If your child goes through a major sleep regression or has a lot of trouble with getting to sleep at night, nighttime wake-ups, or early morning wake-ups after you make the transition to a toddler bed, I would love to talk with you and help you work through those issues.
Parents all want that magic pill to get our kids to instantly go to bed without whining or stalling, sleep 12 hours straight, and wake up happy in the morning. Or maybe a magic pill to make them eat all their food without complaining too . . . right? If you find one like that, tell me about it!
I've been the mom who has fought with her toddlers for hours to get them to go to bed, all while going over a list in my head of things I needed to get done as soon as they were asleep. I've been the mom, dreading bedtime because I knew it was going to be a battle. And I've also been the mom who gave her toddlers melatonin every night for months. And while it may have put a bandaid on the problem and solved it in the short-term, it didn't solve the root of their sleep issues. That's what sleep training does.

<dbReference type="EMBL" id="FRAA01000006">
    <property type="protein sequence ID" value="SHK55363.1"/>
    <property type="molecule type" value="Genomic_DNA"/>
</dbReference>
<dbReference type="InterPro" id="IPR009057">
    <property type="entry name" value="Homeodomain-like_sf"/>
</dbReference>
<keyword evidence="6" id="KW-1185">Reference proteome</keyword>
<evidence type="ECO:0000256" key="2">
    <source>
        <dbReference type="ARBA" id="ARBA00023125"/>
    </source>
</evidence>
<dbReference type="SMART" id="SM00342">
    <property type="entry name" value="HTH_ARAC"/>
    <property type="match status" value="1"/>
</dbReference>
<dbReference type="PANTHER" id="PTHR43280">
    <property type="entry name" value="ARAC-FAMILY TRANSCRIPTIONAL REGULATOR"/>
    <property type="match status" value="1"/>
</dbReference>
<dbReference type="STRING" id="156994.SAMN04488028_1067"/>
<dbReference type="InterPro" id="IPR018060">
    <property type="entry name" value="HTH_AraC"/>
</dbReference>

What is melatonin? Melatonin is a natural hormone our bodies make that tells us we're getting sleepy. It helps regulate our circadian clocks and our wake/sleep cycles. The over-the-counter form of melatonin you can buy in gummy or liquid form for your kids is a synthetic form of the hormone that mimics our natural melatonin.
Is it safe?
If you've already given your toddler or child melatonin or if you're considering it, here are a few things to consider about melatonin:
Is it necessary and beneficial?